My eyelids drooped in the warm sun, and the young man continued to play. I watched him from under half-closed lids. His brown hair, slightly curling by his ears and falling carelessly onto his forehead, gave him a slightly boyish appearance. The music swelled, bringing forth high, piercing notes, almost too beautiful to bear. It seemed as though other voices were joining in, but I could not open my eyes to see. I was falling deeper and deeper into darkness, but the song went on.

I woke with a start, back in the glowing cave. Had it been a dream? I looked down at the small bouquet of wildflowers and let out a breath of amazement. How did I get there? I wanted so desperately to go back. I brought the flowers to my nose and breathed in their heady fragrance, catching a wispy scent of the paradise where I had just been.

The young man I had seen, leaning against the tree, playing his flute. I closed my eyes, letting a tear slide down my cheek and fall silently to the stone floor. If I were to bring him back, I would be dragging him out of a perfect world. Yes, I would be happy, and he might be happy, simply because we were together again, but neither of us would be perfectly happy. That would only happen in paradise. And he was already there.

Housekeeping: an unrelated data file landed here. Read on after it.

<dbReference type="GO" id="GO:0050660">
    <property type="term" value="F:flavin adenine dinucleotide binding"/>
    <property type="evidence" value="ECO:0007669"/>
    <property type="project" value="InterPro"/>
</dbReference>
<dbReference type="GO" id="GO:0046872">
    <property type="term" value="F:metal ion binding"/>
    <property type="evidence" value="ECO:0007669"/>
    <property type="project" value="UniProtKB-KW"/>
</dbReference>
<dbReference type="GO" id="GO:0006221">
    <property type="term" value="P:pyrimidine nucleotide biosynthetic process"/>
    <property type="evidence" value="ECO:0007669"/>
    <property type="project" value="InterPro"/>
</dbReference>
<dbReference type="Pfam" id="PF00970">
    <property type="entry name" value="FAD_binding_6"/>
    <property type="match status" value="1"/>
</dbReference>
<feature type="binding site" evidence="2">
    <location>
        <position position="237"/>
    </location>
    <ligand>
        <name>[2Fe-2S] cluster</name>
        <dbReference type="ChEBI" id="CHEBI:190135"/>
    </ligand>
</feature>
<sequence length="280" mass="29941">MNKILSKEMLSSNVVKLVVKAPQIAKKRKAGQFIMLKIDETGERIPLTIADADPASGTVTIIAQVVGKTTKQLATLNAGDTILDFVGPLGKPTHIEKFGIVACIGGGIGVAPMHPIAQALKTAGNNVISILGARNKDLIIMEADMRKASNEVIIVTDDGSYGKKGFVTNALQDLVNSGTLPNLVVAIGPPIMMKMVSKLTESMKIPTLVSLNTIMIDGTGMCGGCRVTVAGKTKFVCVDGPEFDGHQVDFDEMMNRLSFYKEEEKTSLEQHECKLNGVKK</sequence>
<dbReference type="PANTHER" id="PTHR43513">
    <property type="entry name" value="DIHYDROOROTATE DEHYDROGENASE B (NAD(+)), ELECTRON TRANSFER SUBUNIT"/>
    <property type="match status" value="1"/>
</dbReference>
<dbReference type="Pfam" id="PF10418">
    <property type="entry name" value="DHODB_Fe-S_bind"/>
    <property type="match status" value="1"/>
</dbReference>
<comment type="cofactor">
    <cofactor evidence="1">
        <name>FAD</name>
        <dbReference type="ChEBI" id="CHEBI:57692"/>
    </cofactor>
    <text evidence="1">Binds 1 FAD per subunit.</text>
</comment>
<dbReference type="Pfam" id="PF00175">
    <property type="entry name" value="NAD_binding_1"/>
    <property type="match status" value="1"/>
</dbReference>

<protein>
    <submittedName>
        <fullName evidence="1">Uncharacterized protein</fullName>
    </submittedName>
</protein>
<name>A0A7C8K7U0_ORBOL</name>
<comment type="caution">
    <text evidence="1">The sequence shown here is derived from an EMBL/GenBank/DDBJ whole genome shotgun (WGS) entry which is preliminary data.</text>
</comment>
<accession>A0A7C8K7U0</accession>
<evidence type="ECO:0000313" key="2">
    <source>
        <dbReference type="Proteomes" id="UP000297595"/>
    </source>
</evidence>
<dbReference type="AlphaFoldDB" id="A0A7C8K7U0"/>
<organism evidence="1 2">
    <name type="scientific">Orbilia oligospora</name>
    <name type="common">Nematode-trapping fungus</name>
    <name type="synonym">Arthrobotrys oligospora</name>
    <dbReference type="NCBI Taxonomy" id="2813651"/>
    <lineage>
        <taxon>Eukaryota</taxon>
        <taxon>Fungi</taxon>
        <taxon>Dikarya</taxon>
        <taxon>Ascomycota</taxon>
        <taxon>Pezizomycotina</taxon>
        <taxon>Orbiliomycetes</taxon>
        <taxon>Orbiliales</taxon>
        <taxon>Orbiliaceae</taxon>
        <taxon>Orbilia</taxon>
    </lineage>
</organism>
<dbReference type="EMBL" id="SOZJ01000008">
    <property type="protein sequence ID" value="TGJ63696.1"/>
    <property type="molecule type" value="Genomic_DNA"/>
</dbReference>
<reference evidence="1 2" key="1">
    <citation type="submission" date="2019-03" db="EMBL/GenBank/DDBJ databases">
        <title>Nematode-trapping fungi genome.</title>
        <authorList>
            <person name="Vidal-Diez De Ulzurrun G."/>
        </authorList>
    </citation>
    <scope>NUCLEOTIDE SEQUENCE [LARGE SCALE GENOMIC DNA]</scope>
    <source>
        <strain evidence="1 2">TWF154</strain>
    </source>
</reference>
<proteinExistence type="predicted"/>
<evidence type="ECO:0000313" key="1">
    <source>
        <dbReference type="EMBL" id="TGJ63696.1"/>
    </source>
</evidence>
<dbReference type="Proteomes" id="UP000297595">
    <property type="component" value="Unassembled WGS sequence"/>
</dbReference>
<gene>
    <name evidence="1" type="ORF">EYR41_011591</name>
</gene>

I got up and left the cave, left the shattered blue stone lying in the shaft of moonlight on the hard ground. I stood at the top of the mountain and looked up at the moon, high and majestic, surrounded by glittering stars. I held the wildflowers to my chest and breathed in their scent once more before letting them fall gracefully to the ground.

“I’ll see you again, Cole,” I whispered into the night. “I’ll never forget you.” I would never forget the sense of peace and comfort that had surrounded me, and the way that the sun had turned the rippling waters of the stream into pure gold. I would never forget the warm, fresh fragrance that still hung about me. And I would never forget the angels’ song.